Pretty easy, overall.
Dr. McGuire is a great guy and a good professor. His lectures are just him reading the powerpoints he makes and explaining them, so for the most part going to class isn't necessary; everything is pretty self-explanatory. The information is well organized and easy to follow. Tests simply cover what is on the powerpoints; questions are mostly multiple choice and focus on interpreting graphs and applying the basic principles of ecology that he discusses to hypothetical scenarios. The only annoying thing is that attendance is recorded by responding to questions posted sporadically throughout the class. If you aren't attending class, you need to have PollEverywhere pulled up on your computer browser at all times so that you don't miss too many questions.
The course material is both pretty interesting and pretty useful for environmental scientists. The class discusses topics on different scales, starting by simply describing different environments for life to live in (biomes), then moving on to interactions life has with its environment, to interactions between life forms, to nutrient cycling. We discussed how to interpret a temperature and precipitation graph to conclude where on the earth the data was taken from, for example. We discussed examples of the many social relations between organisms, and how the social relations between different life forms cause different population distributions. The class moves on to discussing population growth curves and the circumstances that dictate how a population will grow, to life histories: how events that occur in an organism's development can influence its traits and behaviors as an adult. After the last midterm, the class gets rather dry, discussing energy and nutrient cycling and large scale general ecology in the last few weeks before the final.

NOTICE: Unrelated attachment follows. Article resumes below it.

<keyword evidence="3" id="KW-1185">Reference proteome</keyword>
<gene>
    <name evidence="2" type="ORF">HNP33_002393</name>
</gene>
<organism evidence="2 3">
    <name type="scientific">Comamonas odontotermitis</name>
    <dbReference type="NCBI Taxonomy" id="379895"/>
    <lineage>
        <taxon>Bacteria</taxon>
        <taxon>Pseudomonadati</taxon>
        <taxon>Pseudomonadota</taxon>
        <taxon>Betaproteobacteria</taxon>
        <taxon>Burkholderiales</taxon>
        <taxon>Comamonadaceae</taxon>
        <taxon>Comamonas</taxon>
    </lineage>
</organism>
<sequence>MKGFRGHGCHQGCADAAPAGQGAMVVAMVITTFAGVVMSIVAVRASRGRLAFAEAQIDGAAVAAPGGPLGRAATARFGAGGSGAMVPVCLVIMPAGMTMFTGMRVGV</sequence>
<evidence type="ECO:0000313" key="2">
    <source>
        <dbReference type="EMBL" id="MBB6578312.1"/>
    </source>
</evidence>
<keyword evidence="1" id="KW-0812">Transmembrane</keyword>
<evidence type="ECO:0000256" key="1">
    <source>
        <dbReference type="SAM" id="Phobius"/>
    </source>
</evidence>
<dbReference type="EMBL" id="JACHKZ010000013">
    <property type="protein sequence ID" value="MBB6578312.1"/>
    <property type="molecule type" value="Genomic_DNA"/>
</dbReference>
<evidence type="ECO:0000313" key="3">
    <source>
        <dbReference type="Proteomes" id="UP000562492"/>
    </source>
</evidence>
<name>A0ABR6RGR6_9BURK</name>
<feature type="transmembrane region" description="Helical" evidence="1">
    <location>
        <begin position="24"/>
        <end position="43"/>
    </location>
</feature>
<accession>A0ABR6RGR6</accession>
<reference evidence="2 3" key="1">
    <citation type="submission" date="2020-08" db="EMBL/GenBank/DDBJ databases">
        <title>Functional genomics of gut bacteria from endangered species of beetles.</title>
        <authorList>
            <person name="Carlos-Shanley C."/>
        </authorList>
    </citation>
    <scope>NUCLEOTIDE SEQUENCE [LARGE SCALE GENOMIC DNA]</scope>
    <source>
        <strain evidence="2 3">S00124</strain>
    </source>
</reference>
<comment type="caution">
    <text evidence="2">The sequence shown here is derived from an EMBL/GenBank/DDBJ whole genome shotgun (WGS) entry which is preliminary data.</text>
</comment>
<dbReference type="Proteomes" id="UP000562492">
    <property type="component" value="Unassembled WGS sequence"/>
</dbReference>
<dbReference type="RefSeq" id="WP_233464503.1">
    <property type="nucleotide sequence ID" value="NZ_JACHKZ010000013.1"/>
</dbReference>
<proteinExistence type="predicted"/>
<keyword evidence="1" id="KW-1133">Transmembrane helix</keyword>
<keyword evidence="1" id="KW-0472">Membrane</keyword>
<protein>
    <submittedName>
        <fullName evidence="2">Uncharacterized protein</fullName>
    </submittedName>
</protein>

Hours per week:
Advice for students:
The TA's and Dr. McGuire run extra help sessions 3 times a week, so if you do find yourself struggling you can always go to those. It helps to remember the specific examples he talks about in class, as the questions on the test often refer to specific examples, and sometimes expect you to remember the scenario based mainly on just the name of the species involved. It also is a good idea to memorize the major equations he gives you and the situations they describe, as he asks about them often on the later tests.